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Pentagon scraps F-35 jet airshow appearance

David Martin gets an inside look at what makes the F-35 Joint Strike Fighter the most expensive weapons system in history

The Pentagon says the military's new-generation F-35 fighter jet will not go to the Farnborough International Airshow in England because of ongoing inspections after an engine fire last month.

Navy Rear Adm. John Kirby says that while limited flights have been approved for the aircraft, there are a number of restrictions that would make it difficult for the fighter jets to fly across the Atlantic to the airshow. One restriction requires an engine inspection after every three hours of flight.

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"This decision was reached after a consultation with senior leaders and airworthiness authorities, despite the decision by airworthiness authorities to clear the aircraft to return to flight -- to limited flight," Kirby told reporters Tuesday.

The entire fleet of nearly 100 planes was grounded after a fire at Eglin Air Force Base in Florida.

Kirby says inspections so far have not revealed a systemic problem and defense officials feel "increasingly comfortable" that the aircraft will be able to return to full flight.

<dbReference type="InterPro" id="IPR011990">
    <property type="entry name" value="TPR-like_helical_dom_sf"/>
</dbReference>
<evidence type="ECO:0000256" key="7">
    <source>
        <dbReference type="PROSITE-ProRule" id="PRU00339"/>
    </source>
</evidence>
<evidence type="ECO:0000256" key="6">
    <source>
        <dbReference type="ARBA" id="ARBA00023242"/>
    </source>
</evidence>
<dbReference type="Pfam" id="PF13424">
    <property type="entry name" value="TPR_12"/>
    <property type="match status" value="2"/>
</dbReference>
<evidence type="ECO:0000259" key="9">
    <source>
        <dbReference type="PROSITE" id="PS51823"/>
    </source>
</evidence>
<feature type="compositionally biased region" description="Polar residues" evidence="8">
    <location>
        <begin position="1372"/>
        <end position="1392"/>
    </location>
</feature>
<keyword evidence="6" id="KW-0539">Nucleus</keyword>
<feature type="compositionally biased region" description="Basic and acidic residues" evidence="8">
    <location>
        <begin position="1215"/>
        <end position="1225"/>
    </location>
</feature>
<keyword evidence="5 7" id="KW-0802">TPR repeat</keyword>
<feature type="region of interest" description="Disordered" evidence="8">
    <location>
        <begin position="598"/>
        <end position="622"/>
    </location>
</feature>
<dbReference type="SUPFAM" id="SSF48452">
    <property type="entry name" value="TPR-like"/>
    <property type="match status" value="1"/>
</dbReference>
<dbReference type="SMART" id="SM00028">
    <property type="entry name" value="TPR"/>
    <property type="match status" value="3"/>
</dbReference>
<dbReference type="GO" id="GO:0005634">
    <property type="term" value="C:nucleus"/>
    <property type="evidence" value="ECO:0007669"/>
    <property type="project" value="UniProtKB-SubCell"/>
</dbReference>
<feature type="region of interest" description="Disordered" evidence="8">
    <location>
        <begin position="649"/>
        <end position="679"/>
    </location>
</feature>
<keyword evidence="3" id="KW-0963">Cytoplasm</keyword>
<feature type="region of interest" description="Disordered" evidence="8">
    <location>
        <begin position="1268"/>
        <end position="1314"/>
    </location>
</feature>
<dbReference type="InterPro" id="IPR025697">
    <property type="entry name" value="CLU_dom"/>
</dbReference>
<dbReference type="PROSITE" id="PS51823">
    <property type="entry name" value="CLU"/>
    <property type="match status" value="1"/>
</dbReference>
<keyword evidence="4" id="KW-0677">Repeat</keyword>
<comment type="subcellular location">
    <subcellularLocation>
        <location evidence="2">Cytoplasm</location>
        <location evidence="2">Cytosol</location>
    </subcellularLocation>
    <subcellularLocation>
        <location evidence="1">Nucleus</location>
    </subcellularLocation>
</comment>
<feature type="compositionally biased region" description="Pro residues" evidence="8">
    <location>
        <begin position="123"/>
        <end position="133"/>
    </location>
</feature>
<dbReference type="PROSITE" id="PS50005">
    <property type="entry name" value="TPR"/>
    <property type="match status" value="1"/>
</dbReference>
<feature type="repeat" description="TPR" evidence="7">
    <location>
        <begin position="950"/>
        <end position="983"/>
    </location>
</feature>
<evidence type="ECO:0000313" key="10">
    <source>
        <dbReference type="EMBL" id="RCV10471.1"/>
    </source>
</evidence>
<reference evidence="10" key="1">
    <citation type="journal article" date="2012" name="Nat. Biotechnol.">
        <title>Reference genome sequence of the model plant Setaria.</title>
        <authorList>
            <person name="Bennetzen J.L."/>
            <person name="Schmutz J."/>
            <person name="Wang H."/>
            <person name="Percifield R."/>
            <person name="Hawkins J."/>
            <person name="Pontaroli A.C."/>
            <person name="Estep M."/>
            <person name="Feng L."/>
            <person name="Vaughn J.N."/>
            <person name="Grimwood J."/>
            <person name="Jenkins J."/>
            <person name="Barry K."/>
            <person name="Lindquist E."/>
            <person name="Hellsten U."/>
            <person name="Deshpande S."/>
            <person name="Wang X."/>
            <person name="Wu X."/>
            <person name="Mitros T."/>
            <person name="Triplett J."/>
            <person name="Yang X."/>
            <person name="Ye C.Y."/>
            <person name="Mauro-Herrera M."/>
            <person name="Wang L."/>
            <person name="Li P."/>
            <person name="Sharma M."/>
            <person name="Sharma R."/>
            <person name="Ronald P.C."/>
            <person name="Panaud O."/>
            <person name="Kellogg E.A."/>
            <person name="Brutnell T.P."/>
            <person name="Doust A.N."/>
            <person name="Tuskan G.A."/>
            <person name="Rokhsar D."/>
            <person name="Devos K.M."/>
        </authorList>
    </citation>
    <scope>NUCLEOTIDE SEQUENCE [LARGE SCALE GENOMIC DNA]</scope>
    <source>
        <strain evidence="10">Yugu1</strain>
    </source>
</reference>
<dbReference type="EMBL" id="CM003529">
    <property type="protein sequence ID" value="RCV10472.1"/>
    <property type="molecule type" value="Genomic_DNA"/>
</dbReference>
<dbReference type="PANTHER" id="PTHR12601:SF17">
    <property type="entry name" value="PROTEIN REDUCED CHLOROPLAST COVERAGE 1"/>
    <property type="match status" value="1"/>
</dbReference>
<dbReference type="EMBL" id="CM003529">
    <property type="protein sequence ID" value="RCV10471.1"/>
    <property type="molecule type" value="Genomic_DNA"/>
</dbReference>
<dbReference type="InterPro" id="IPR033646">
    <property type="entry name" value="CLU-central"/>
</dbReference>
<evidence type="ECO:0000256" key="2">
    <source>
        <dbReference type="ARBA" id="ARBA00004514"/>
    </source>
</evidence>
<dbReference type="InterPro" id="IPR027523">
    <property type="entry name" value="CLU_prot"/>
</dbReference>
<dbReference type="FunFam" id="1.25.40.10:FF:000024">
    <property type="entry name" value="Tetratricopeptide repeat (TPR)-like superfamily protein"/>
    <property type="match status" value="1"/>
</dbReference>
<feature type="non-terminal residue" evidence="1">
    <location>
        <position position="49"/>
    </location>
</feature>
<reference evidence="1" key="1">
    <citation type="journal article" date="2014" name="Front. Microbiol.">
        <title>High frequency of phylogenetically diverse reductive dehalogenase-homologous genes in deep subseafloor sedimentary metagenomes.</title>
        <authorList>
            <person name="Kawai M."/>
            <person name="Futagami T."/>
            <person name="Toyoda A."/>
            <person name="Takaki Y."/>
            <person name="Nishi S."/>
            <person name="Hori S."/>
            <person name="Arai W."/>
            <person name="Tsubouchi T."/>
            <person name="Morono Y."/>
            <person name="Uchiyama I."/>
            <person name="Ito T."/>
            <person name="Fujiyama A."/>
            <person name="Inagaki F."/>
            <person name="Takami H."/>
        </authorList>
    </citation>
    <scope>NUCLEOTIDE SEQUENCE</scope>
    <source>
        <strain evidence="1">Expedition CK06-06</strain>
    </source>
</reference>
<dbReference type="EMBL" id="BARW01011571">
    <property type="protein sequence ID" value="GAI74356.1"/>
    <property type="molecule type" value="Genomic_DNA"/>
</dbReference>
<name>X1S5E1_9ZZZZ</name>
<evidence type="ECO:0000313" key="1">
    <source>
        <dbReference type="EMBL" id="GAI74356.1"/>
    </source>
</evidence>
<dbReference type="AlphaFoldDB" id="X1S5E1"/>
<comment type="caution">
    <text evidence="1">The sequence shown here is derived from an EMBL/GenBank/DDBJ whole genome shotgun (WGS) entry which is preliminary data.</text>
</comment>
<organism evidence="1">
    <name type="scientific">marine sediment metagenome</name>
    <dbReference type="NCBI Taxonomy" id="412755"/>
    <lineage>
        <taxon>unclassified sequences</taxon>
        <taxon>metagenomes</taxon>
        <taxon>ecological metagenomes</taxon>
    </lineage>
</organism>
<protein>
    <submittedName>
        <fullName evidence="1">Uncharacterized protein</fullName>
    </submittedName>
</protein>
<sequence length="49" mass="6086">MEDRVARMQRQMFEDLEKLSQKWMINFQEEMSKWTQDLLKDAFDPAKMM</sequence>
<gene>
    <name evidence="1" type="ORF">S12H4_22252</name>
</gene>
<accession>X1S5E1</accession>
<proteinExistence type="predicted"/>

He added that while the announcement is a setback and the Pentagon is "disappointed" not to participate in the airshow, "we remain committed to the program."

"We're actually glad for the news today to be able to get the aircraft back in the air, even if it is limited," he added. "We fully expect to work our way through this problem and restore the full operational capability in the near future. This by no means should signal any lack of commitment to the F-35 or to its future in the U.S. military or in those militaries of partner nations that want to -- that want to purchase it.

"It's the next-generation fighter aircraft, and we remain committed to that."

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